So, I log into my general practitioners patient portal and I noticed that Surescripts has reported that I am getting Sirolimus 6mg Capsules Entered by SureScripts (which I got from Dr. Garcia, from another state, from a compounding pharmacy). I had not discussed the protocol with my GP nor had I told her I was taking Sirolimus. I’ve never attempted to have insurance pick up the tab, I pay out of pocket but there it is in my “permanent record” in my GP’s portal…geez, there are no secrets…I guess I may as well broach the subject with her now even tho I know she doesn’t understand it…
Ironically, what you dislike about that, is what most patients expect. Almost anytime I ask a patient about the past history, medications, or allergies, the answer I get is “you should know, it’s in my records.” Most of the time it isn’t as medical records are in the infancy of communication with each other.
Wow - that would be a little concerning to me. I would, if I were in this situation, print out and share this recent paper that just came out (download and print the pdf files):
and also this paper, the Mannick 2014 showing immune benefits (from another rapalog - everolimus): mTOR inhibition improves immune function in the elderly - PubMed
Thank you, and I will share this info. I had asked my GP once, if she knew anything about Rapamycin and she said no and that is where I left it. I had to look up SureScripts up because I don’t know who they are and they are:
Surescripts is an Arlington, Virginia-based information technology company that supports e-prescription, the electronic transmission of prescriptions between health care organizations and pharmacies, as well as general health information exchange of medical records.
Now, the Doc I see for my knee (Supartz injections and he does my hormone pellets) was interested in learning more about Rapa. I guess everything will be reported and shared now. Like a lot of folks on this site, we had kept it on the down low. It’s not easy to find a more progressive doc.
That brings up the question if it’s wise to divulge to a doctor that one takes rapamycin.
Yes, I have that problem with my doctor. Regardless of the myriad of documents I have signed over the years to give permission to disclose my medical information my doctor is still not able to access LabCorp or Quest to see reports that he didn’t prescribe.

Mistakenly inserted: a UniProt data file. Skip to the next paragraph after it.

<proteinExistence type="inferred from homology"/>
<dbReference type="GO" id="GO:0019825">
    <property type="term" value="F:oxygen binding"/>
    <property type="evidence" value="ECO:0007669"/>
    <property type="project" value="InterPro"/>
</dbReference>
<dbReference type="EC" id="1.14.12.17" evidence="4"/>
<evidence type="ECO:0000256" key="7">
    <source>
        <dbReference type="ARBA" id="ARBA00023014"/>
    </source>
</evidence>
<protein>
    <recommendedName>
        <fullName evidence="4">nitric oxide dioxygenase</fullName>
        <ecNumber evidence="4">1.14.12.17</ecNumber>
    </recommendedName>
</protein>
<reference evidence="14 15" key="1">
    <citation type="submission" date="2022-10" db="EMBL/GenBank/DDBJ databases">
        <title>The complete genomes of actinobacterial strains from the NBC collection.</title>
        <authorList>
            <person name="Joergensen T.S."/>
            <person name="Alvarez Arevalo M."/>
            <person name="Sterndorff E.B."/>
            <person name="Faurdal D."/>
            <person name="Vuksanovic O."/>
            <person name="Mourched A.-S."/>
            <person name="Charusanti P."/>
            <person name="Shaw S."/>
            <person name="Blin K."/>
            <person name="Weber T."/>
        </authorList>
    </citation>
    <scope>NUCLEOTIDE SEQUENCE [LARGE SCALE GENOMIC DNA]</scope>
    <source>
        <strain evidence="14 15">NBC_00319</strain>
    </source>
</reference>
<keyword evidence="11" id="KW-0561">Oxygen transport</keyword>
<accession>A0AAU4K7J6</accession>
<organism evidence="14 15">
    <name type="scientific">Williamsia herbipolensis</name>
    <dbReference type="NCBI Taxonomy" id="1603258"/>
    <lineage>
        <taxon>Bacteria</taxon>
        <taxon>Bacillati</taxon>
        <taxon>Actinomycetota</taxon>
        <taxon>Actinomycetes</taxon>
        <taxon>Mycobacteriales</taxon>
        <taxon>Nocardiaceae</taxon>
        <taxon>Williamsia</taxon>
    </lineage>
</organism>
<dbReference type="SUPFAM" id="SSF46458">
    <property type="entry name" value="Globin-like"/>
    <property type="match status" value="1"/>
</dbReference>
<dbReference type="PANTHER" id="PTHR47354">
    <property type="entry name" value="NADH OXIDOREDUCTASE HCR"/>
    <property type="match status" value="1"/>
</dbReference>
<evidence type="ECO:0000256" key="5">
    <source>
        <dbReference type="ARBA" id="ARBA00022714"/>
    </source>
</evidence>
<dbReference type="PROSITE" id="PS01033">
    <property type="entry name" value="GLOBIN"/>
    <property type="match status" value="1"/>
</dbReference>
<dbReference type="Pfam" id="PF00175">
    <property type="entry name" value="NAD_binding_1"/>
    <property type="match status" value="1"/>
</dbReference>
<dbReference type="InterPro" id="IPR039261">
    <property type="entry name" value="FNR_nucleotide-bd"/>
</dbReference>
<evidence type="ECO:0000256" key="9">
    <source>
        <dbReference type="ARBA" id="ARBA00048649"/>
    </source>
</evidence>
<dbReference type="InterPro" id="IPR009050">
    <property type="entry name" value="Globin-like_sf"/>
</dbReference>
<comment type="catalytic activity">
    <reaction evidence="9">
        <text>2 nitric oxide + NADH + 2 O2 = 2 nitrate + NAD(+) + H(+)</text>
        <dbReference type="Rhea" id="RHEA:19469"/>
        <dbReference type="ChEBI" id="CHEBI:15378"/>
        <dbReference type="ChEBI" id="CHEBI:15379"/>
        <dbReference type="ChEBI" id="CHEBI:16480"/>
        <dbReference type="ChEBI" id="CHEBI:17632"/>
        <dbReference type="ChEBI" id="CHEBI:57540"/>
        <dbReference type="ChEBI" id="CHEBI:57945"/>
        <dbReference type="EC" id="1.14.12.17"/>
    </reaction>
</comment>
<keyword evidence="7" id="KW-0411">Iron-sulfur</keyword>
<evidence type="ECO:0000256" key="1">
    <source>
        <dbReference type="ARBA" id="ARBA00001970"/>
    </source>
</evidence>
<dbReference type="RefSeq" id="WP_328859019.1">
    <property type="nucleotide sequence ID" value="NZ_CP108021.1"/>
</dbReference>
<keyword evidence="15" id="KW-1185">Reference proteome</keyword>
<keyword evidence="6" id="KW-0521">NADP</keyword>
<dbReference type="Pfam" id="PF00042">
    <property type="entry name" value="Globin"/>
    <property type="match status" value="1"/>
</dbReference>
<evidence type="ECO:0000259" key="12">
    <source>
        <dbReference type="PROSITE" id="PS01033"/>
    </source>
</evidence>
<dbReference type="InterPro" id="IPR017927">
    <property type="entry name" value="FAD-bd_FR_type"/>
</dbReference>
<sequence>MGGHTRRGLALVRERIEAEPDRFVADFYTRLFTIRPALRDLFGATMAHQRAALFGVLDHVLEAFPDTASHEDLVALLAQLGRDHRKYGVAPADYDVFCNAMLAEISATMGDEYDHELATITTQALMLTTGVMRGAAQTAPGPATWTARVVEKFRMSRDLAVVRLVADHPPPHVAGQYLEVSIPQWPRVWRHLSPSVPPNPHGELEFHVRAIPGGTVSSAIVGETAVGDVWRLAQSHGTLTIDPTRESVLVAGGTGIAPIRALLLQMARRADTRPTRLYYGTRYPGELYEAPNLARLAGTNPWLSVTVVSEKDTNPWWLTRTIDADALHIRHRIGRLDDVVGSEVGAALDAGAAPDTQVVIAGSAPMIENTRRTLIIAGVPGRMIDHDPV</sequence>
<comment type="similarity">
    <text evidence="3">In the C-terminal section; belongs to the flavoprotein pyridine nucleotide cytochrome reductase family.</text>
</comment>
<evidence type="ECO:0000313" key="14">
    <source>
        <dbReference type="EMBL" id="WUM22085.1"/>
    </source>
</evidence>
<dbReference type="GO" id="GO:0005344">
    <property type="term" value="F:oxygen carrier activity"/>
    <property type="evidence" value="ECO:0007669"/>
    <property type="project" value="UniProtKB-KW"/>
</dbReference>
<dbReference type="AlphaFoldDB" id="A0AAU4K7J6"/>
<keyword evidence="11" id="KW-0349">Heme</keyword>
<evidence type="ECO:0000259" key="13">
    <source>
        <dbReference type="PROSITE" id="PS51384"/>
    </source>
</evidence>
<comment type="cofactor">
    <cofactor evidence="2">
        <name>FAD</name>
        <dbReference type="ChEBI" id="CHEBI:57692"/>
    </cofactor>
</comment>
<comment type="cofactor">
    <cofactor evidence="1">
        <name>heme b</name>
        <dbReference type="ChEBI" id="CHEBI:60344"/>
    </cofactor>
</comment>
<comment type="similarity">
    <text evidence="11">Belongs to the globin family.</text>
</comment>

There is a near-complete chance that you are not absorbing these. Rapamycin needs to be specially formulated to pass through the gut and be absorbed:
Beware when you are getting some of these drugs. I got a prescription from PushHealth (not my regular doctor) for metformin a while back, which showed up when an insurance company was looking at my background for a life insurance policy. The implication was that I had diabetes or something, which I don’t, and never have. Blood sugar has always been good.
Yes - this is the issue in the USA - the fact that you’re taking these drugs may raise alarm bells at the insurance companies, who could deny coverage. The irony is pretty ridiculous and points out the problems in the healthcare system (where cutting edge preventative medicine is a negative thing).
In australia we got a similar system. Doctors are able to report a file of the medication they prescribed on the goverment health profile system , not all doctors do this, but some. I can see rapamycin and acarbose on there a few times however we can remove/hide it so we got some control. Only health professionals can access our profiles (doctors, specialists, nurses, pharmacists) however they must have a valid reason.
Sometimes the medical system is annoying; sometimes amusing, and once in a while it works in your favor. I filled my rapamycin prescription at a local grocery store pharmacy a couple of years ago, and explained that the medication was off label and not covered by insurance. The pharmacy contacted the insurance company anyway and the insurance company paid for the pills. I try to be somewhat ethical, so I called the insurance company to correct the mixup. No dice. They kept paying it anyway for a couple of months. They eventually quit. I was concerned that I would be asked to pay it back, and the insurance price was probably more than double the Goodrx coupon price I typically pay. This is the only time an insurance mistake has worked in my favor. I quit going to the dermatologist since my fully covered preventative screening is always coded wrong and I get a big fat bill every time…
Every med I take is on my MyChart portal. It could save your life some day if you end up in the emergency room unconscious.
All my doctors (GP, endocrinologist,cardiologist, Dr Green) know all the meds I take, even Rapamune. Not a single one has raised an eyebrow.
Also, you shouldn’t need to get a generic drug (sirolimus) through a compounding pharmacy. My insurance supples a 90-day prescription for $12.00. It’s a no-brainer.
You’re lucky. How did you get a doctor to prescribe this, and insurance to cover it? Any tips that might help others in this?
Dr. Green wrote the prescription, 90 day supply refillable 3 times. I submitted it to my mail order pharmacy (express scripts). No issues so far.